The direction in the week ultimately boiled down to sentiment towards monetary policy divergence. Dire stats out of the U.S suggested that the FED may need to ramp up easing in the coming months.
For the Kiwi Dollar
The stats were skewed to the negative in the week. Business confidence weakened in the 3rd quarter and in September. Weaker confidence came in spite of RBNZ rate cuts, raising concerns over business investment near term.
Negative sentiment towards global trade weighed on business sentiment.
In spite of the negative numbers, however, upside came from the weak stats from the U.S.
For the Loonie
Stats included RMPI and GDP numbers in the first half of the week. Negative numbers failed to sink the Loonie, however, with economic data from the U.S offsetting the weak numbers.
At the end of the week, trade data and September’s Ivey PMI delivered mixed results. Whilst the trade deficit narrowed in August, Canada’s Ivey PMI slid from 60.6 to 48.7 in August.
The Loonie ended the week down by 0.51% to C$1.3314 against the Greenback, with sliding oil prices ultimately weighing.
For the Japanese Yen
It was a mixed start to the week. While August industrial production tumbled, retail sales bounced back in August.
Better than expected retail sales figures were unlikely to shift the BoJ’s planned monetary policy moves, however.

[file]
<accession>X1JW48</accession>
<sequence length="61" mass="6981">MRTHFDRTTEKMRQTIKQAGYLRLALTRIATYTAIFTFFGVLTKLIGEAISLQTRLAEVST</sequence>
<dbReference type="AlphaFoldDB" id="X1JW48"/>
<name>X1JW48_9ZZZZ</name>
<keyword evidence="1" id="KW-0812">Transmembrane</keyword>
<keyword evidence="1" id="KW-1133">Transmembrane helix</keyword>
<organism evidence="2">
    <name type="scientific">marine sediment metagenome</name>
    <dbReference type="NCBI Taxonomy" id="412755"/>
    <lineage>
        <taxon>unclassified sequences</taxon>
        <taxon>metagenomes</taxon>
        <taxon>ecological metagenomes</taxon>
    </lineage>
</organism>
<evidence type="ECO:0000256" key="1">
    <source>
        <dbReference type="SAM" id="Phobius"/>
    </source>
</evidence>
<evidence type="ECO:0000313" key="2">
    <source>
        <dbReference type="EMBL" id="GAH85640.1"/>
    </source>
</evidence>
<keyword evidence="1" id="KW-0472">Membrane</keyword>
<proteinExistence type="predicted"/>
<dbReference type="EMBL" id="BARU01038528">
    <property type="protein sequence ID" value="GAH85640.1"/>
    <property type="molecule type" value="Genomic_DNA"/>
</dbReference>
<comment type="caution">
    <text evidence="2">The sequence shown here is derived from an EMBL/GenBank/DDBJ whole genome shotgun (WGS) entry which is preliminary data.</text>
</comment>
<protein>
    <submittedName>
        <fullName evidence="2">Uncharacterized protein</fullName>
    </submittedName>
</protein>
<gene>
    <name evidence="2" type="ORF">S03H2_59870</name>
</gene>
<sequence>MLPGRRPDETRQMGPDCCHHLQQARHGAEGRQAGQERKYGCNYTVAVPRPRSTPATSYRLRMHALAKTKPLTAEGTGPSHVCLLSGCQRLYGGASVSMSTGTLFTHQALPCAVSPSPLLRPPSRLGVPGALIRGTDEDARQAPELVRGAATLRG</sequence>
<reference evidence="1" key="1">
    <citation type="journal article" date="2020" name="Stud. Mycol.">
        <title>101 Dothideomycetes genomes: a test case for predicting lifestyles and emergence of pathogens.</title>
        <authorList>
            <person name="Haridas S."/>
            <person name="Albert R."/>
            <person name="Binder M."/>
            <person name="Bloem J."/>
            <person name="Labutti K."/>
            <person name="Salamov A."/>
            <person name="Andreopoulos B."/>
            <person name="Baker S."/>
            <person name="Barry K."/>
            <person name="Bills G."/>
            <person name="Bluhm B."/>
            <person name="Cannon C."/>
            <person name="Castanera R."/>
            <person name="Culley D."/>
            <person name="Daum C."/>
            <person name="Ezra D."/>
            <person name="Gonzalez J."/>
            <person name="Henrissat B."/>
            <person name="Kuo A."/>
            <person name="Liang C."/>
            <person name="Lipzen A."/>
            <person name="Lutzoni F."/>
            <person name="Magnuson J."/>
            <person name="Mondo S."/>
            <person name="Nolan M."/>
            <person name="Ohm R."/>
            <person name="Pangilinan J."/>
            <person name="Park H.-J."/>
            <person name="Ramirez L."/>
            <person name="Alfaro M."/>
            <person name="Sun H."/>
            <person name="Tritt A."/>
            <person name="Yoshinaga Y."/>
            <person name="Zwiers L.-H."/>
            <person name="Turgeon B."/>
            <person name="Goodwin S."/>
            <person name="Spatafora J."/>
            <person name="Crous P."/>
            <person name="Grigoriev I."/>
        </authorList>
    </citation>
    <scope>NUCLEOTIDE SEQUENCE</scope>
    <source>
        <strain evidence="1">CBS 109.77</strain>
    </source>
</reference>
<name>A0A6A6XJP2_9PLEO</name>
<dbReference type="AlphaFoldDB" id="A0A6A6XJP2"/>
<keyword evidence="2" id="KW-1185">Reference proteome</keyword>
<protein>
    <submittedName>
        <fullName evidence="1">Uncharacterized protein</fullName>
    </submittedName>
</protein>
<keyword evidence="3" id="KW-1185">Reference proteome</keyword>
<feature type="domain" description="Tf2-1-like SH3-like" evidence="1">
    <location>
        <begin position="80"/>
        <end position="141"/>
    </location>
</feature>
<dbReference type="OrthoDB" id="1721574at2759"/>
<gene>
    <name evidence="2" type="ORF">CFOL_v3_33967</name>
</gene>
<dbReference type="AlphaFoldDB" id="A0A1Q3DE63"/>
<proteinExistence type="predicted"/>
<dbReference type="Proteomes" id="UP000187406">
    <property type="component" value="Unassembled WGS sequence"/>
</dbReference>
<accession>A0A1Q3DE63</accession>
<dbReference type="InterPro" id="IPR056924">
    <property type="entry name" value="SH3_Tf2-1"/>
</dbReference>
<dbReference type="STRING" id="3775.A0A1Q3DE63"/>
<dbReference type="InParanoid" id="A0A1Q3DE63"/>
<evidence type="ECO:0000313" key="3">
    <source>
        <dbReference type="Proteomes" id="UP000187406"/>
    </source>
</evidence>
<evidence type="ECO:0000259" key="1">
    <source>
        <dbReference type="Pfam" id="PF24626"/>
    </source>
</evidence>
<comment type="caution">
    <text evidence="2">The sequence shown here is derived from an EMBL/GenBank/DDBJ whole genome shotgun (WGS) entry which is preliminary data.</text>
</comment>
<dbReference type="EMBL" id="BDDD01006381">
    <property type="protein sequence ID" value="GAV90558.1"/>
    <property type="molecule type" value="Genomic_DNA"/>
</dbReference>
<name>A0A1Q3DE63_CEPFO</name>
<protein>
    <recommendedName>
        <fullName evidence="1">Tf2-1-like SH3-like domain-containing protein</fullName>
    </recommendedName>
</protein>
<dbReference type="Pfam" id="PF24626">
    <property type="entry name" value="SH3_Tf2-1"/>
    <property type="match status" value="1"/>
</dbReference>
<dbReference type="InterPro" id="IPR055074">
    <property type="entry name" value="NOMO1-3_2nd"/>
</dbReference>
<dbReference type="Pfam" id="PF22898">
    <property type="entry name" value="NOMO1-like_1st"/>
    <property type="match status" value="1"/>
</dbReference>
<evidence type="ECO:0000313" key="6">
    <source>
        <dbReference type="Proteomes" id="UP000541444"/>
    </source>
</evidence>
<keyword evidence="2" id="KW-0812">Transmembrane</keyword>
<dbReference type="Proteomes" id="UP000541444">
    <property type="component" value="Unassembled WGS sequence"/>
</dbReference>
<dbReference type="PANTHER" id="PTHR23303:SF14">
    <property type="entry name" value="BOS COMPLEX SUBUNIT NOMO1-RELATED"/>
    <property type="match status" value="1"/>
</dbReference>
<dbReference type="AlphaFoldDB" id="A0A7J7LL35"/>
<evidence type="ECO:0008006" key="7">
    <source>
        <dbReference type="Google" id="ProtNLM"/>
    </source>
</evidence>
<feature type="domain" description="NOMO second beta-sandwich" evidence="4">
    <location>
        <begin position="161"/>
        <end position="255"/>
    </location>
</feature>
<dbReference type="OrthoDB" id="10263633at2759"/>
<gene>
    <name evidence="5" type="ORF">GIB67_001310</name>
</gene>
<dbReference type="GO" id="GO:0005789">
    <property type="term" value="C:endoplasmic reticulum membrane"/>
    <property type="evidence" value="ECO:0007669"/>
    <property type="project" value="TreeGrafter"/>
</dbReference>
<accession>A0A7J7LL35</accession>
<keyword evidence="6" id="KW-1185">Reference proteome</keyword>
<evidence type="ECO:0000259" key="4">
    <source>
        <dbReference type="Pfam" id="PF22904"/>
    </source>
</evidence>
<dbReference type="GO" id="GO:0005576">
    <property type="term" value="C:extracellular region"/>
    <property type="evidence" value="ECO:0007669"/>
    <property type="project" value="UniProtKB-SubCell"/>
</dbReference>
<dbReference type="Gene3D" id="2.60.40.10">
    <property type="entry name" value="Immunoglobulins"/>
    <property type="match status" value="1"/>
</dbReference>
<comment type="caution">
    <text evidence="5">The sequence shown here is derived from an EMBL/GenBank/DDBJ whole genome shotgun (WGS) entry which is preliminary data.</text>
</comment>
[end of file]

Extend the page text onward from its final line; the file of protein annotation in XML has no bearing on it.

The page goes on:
Sales tax hikes likely contributed to the August spike.
On Tuesday, a particularly busy day saw the Tankan numbers reflect weaker conditions in the manufacturing and services sectors.
The numbers may have been better than forecast, but weakness ultimately supported the BoJ’s anticipated easing.
On Thursday, the service sector PMI’s added to the market angst late in the week.
Risk aversion ultimately prevailed in the week, giving the Yen the upside against the Greenback.
For the week, the Japanese Yen rose by 0.91% to ¥106.94.
Out of China
It was a busy Monday ahead of a week-long holiday.
Key stats on Monday included September private sector PMI numbers.
Better than forecasted numbers provided support to the markets in the early part of the week before risk aversion took hold.
While the NBS non-manufacturing sector PMI slipped from 53.8 to 53.7, it was positive for the manufacturing sector PMIs.
The NBS manufacturing PMI rose from 49.5 to 49.8, with the Caixin manufacturing PMI rising from 50.4 to 51.4.
It may have been a positive for the numbers, but news of the U.S planning to pin back investments into China weighed.
The Yuan fell by 0.36% to CNY7.1483 against the Greenback.